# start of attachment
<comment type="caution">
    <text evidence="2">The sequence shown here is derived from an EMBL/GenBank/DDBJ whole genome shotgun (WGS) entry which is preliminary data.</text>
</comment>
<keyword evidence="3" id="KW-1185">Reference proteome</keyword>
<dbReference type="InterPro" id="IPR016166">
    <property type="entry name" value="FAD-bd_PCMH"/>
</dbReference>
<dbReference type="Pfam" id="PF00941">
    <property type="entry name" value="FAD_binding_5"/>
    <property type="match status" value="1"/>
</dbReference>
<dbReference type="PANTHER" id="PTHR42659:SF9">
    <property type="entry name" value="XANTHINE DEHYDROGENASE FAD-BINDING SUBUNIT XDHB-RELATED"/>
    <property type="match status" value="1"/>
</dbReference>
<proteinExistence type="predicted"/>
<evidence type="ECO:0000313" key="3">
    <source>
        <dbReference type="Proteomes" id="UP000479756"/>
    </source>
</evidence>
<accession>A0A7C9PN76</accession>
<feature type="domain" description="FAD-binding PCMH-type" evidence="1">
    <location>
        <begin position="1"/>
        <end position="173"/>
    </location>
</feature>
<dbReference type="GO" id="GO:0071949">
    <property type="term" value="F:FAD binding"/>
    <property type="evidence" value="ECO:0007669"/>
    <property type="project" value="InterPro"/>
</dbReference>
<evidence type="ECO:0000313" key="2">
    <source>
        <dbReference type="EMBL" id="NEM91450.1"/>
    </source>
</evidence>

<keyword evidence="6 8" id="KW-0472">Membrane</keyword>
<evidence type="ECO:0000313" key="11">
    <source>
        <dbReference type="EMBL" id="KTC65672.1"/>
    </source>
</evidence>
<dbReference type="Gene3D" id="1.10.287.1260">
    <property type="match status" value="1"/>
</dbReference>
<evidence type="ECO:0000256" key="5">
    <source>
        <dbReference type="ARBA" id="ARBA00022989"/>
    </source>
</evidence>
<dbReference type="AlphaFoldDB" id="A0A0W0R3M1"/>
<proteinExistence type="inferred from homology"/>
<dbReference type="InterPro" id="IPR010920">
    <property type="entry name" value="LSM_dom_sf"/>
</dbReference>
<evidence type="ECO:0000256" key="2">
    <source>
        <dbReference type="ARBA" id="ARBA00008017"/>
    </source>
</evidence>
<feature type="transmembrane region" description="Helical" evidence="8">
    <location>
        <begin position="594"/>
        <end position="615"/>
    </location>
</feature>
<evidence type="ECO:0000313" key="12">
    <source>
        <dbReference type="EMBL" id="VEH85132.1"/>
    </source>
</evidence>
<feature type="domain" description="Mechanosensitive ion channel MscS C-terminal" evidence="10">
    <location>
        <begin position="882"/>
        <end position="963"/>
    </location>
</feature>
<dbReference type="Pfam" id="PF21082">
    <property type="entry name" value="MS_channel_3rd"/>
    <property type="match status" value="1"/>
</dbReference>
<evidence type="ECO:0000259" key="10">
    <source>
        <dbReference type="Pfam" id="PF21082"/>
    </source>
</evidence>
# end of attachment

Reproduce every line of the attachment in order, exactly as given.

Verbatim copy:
<comment type="caution">
    <text evidence="2">The sequence shown here is derived from an EMBL/GenBank/DDBJ whole genome shotgun (WGS) entry which is preliminary data.</text>
</comment>
<keyword evidence="3" id="KW-1185">Reference proteome</keyword>
<dbReference type="InterPro" id="IPR016166">
    <property type="entry name" value="FAD-bd_PCMH"/>
</dbReference>
<dbReference type="Pfam" id="PF00941">
    <property type="entry name" value="FAD_binding_5"/>
    <property type="match status" value="1"/>
</dbReference>
<dbReference type="PANTHER" id="PTHR42659:SF9">
    <property type="entry name" value="XANTHINE DEHYDROGENASE FAD-BINDING SUBUNIT XDHB-RELATED"/>
    <property type="match status" value="1"/>
</dbReference>
<proteinExistence type="predicted"/>
<evidence type="ECO:0000313" key="3">
    <source>
        <dbReference type="Proteomes" id="UP000479756"/>
    </source>
</evidence>
<accession>A0A7C9PN76</accession>
<feature type="domain" description="FAD-binding PCMH-type" evidence="1">
    <location>
        <begin position="1"/>
        <end position="173"/>
    </location>
</feature>
<dbReference type="GO" id="GO:0071949">
    <property type="term" value="F:FAD binding"/>
    <property type="evidence" value="ECO:0007669"/>
    <property type="project" value="InterPro"/>
</dbReference>
<evidence type="ECO:0000313" key="2">
    <source>
        <dbReference type="EMBL" id="NEM91450.1"/>
    </source>
</evidence>

<keyword evidence="6 8" id="KW-0472">Membrane</keyword>
<evidence type="ECO:0000313" key="11">
    <source>
        <dbReference type="EMBL" id="KTC65672.1"/>
    </source>
</evidence>
<dbReference type="Gene3D" id="1.10.287.1260">
    <property type="match status" value="1"/>
</dbReference>
<evidence type="ECO:0000256" key="5">
    <source>
        <dbReference type="ARBA" id="ARBA00022989"/>
    </source>
</evidence>
<dbReference type="AlphaFoldDB" id="A0A0W0R3M1"/>
<proteinExistence type="inferred from homology"/>
<dbReference type="InterPro" id="IPR010920">
    <property type="entry name" value="LSM_dom_sf"/>
</dbReference>
<evidence type="ECO:0000256" key="2">
    <source>
        <dbReference type="ARBA" id="ARBA00008017"/>
    </source>
</evidence>
<feature type="transmembrane region" description="Helical" evidence="8">
    <location>
        <begin position="594"/>
        <end position="615"/>
    </location>
</feature>
<evidence type="ECO:0000313" key="12">
    <source>
        <dbReference type="EMBL" id="VEH85132.1"/>
    </source>
</evidence>
<feature type="domain" description="Mechanosensitive ion channel MscS C-terminal" evidence="10">
    <location>
        <begin position="882"/>
        <end position="963"/>
    </location>
</feature>
<dbReference type="Pfam" id="PF21082">
    <property type="entry name" value="MS_channel_3rd"/>
    <property type="match status" value="1"/>
</dbReference>
<evidence type="ECO:0000259" key="10">
    <source>
        <dbReference type="Pfam" id="PF21082"/>
    </source>
</evidence>